There's a movement to change the way you think about the city of Gastonia.
Some associate the city with negative images of drugs and violent crime, but no city is exempt from those troubles. And, like in those other places, there’s a lot of good in the Gastonia community.
Now, city leaders want to highlight what makes Gastonia so wonderful. They’re employing two photographers to help rebrand Gastonia, hoping it’ll catch your attention.
You may know the city of Gastonia for its nicknames like the "Gashouse," "G town," or worse - "Little Chicago" - due to the city’s history of crime.
“I’ve heard some of the negative things that go on like the crime rate and the violence,” said one Gastonia resident.
“Oh, 'the crime this, crime that,'” confirmed another.
“We are the little city outside of Charlotte that nobody comes to,” another resident said.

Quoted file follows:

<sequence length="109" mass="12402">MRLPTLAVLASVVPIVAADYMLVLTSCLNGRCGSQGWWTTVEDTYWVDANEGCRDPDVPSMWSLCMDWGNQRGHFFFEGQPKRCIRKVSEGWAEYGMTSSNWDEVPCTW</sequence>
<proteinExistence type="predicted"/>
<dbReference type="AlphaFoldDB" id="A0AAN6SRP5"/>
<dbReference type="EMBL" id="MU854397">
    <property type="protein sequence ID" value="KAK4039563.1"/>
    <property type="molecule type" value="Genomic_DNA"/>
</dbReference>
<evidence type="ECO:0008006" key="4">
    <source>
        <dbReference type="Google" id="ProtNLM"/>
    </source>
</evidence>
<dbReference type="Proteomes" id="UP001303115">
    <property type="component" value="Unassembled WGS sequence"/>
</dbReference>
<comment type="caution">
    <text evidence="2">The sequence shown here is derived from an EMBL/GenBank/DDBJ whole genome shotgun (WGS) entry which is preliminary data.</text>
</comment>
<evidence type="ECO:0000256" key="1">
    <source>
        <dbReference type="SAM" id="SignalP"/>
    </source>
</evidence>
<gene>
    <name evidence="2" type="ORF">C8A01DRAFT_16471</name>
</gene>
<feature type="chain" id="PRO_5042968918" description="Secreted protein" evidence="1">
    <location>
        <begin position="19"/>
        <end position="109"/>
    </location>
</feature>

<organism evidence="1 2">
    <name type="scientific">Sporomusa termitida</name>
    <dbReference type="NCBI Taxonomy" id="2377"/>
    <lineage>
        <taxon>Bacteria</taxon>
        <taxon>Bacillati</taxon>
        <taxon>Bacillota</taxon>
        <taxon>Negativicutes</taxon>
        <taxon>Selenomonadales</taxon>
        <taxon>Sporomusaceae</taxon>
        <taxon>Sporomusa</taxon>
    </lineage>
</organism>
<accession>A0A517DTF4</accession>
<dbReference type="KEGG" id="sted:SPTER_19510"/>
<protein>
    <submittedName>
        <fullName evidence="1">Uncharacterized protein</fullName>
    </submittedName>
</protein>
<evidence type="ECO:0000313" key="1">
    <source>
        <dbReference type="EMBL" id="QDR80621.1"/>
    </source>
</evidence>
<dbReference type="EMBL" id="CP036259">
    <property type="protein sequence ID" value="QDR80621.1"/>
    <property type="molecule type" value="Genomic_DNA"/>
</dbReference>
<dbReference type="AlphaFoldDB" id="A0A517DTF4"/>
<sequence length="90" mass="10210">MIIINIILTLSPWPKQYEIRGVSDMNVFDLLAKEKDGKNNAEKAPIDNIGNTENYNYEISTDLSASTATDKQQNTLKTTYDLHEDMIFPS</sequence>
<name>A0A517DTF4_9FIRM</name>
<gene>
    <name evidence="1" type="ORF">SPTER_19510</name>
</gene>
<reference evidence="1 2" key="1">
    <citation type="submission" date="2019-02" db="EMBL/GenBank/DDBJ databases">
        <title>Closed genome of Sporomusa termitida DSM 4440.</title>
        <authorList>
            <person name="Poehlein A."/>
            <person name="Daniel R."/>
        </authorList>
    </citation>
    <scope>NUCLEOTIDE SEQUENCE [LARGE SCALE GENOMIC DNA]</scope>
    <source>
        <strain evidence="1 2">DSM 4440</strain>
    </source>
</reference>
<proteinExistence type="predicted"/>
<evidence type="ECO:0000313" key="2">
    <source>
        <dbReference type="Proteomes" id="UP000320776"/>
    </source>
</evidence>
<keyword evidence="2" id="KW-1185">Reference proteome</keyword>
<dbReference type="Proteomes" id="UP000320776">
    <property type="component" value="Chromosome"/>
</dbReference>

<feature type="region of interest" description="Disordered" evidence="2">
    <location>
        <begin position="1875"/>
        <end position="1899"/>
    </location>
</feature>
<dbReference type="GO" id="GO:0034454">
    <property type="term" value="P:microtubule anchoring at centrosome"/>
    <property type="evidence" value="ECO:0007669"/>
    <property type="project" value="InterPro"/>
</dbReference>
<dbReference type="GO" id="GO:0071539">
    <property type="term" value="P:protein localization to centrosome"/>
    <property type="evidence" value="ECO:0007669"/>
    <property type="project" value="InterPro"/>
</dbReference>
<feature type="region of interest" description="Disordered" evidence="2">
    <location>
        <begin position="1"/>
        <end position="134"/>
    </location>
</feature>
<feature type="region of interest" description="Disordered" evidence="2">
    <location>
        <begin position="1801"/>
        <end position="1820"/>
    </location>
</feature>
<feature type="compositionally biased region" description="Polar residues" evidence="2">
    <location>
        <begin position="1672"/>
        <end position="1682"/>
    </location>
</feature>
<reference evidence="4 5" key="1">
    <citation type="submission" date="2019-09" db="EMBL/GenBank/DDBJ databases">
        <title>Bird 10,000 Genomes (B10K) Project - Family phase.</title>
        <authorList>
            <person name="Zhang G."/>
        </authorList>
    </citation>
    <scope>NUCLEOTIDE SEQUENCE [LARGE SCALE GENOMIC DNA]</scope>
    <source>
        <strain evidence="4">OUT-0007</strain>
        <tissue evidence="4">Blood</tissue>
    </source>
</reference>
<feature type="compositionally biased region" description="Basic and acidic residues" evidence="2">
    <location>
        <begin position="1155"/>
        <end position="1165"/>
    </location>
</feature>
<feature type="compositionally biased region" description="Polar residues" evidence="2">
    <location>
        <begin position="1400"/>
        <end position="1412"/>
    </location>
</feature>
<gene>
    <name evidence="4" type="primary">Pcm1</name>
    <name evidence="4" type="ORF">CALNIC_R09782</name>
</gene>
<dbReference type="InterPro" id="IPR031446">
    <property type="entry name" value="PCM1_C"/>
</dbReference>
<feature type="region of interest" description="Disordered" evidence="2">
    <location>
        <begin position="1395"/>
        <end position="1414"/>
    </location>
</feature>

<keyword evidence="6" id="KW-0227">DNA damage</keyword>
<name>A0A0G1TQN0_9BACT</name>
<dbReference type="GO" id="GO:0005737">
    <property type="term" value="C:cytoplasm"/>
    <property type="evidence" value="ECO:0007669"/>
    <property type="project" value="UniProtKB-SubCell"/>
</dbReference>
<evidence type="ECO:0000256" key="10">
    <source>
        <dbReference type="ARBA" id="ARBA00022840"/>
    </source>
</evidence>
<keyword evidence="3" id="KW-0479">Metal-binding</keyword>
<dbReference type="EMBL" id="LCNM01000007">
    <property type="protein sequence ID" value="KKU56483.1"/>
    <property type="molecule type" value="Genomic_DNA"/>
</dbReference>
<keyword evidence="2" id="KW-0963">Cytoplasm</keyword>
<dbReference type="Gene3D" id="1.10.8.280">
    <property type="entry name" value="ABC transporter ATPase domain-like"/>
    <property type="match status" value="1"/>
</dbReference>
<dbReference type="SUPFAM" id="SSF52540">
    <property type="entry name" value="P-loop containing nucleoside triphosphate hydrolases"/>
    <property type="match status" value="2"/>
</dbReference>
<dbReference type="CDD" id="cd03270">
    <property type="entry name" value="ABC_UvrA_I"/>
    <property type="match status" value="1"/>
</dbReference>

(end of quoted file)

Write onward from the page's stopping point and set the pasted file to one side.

Walter and Heather Burke are looking to change that. The married couple who are used to capturing beautiful moments on camera are now hoping they can help people find the beauty of Gastonia.
“Rebrand the city, make it a better place,” said Walter Burks.
This idea all started after Gastonia’s mayor asked the couple to help him campaign during this past November election.
“One of the things he said during his campaign was ‘Image, image, image,’” Walter Burke said.
Walter and Heather got down to work and created the hashtag #LoveGastonia. The two started posting their creative photos of the city on Instagram, and the trend continues now that there are over 500 photos from people who are embracing the movement.
“Maybe the city of Gastonia isn’t so bad if the people who live here love their own city,” Walter Burke explained.
Gastonia’s Owl and Ivy gift shop has jumped on the love train, too. Owner Jamie Maier now sells window decals of the hashtag to folks who say the city of Gastonia has a special place in their hearts.
“With the hashtag popping up on our Facebook feed and our Instagram feed, it just seemed like a no-brainer,” said Maier.
“We’re going to keep on doing it and see what it develops into,” said Burke.
The Burkes say they know a hashtag won’t solve all the city’s problems, but it’s a start.
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